[January 28, 2019] It was a great personal shock to me when my family moved from a small, sleepy Louisiana town to a large, vibrant Texas city. It was in that first year of High School that I first came across students and teachers who were likable (but not popular) and those who were popular (but not very likable). Only later in my military career did I realize that it was likable leaders who succeeded most; not the most popular.
On some occasions, I’ve published articles on how leadership is not a popularity contest and that the allure for popularity can be risky for leaders. Unfortunately, the distinction between likeability and popularity is often unclear to the novice leader. I see this in the young boys who are in Boy Scout Troop’s leadership positions. Setting the record straight is needed.
Psychologists have been studying this distinction for a little over a decade and have made some worthwhile arguments to explain these phenomena. Psychologists Sandstrom and Cillessen, in a 2006 study (link here) wrote that “likable children” are well adjusted and exhibit low-risk behaviors over time. In contrast, “popular children” have a less clear social adjustment. They are viewed as socially adept but also as manipulative.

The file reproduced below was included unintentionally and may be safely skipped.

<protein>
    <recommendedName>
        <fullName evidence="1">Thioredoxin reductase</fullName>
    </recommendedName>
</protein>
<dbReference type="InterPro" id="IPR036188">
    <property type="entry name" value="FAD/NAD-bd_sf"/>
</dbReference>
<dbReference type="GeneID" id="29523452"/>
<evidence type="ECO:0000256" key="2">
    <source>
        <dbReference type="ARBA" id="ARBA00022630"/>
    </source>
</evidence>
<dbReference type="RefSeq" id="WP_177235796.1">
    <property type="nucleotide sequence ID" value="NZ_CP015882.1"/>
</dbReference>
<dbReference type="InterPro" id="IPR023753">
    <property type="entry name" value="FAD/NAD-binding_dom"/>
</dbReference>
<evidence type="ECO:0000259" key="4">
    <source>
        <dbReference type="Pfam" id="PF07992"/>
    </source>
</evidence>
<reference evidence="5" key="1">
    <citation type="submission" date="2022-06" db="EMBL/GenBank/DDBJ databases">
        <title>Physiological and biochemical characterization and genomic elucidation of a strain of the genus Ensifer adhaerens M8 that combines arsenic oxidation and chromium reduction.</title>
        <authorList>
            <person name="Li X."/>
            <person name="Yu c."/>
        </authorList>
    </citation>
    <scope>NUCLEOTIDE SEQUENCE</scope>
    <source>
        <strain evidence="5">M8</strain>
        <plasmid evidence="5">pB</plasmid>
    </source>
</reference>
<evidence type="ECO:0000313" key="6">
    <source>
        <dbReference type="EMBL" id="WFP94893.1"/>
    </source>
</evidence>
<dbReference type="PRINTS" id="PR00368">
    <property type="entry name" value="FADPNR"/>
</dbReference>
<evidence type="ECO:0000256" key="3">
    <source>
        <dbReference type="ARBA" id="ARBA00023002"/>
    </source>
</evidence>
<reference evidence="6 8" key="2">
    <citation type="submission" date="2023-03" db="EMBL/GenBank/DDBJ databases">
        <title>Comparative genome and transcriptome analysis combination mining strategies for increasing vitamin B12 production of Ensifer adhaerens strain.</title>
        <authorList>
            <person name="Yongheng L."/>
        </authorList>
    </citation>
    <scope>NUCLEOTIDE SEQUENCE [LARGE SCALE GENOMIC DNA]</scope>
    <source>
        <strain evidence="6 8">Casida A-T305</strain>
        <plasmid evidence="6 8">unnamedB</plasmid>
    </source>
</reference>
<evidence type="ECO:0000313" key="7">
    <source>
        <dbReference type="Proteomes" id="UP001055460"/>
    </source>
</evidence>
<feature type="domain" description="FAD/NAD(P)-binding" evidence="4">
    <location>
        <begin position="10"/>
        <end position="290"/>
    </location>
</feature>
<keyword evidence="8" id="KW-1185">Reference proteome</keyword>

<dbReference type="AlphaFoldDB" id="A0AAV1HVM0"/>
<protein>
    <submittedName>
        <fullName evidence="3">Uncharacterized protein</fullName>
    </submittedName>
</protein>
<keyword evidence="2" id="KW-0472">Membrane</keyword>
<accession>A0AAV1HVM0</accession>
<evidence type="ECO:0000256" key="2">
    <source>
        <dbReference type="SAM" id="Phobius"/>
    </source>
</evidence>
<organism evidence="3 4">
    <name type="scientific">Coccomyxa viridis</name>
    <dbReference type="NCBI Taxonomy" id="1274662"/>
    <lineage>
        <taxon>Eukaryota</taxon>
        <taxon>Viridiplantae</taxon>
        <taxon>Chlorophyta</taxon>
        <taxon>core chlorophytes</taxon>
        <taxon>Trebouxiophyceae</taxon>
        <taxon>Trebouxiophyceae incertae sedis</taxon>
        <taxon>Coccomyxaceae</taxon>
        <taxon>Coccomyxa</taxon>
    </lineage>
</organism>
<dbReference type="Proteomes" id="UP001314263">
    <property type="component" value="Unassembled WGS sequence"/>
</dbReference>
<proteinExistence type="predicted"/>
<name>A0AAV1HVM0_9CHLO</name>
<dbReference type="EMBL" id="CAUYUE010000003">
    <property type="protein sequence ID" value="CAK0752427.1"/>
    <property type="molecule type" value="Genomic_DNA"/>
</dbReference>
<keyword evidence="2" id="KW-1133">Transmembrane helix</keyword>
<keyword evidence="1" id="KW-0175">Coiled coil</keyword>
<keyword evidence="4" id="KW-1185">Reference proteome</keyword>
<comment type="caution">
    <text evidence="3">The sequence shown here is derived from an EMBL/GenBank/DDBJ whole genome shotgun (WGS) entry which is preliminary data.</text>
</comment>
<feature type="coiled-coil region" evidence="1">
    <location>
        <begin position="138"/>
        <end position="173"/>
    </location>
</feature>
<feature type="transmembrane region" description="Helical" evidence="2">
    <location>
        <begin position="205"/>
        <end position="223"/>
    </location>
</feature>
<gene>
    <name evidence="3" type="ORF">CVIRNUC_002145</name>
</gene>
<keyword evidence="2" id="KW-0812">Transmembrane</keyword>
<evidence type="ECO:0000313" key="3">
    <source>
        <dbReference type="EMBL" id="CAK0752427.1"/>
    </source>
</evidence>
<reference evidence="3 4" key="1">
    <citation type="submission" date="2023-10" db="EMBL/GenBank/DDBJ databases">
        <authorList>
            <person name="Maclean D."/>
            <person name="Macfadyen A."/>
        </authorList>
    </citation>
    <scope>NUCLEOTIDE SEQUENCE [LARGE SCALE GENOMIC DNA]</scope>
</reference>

Their explanation is a powerful one for those of us who look to improve our leadership skills. University of Toronto Professor Jordan Peterson tells us that the most important responsibility of parents is to develop their children into likable little tots (before the age of 4). By teaching our kids to be likable, other children and adults will want to be around them, play games, read to them, and help them when the need arises.
Likeability is not the same as popularity. There are those in the field of psychology that tells us that popularity contains attributes of pro-social behavior (e.g., likeability) but also of anti-social behavior (e.g., controlling, manipulativeness). It should be no surprise to anyone who survived High School that there were always a few extremely popular boys and girls, many which were extremely unlikeable.
There is a lesson for leaders. First, recognize that being popular will not assure success. How people see you as a popular leader can be tainted by the anti-social behaviors found in popular people. Second, those likable leaders will find their path to leadership as an easier one and will succeed more often.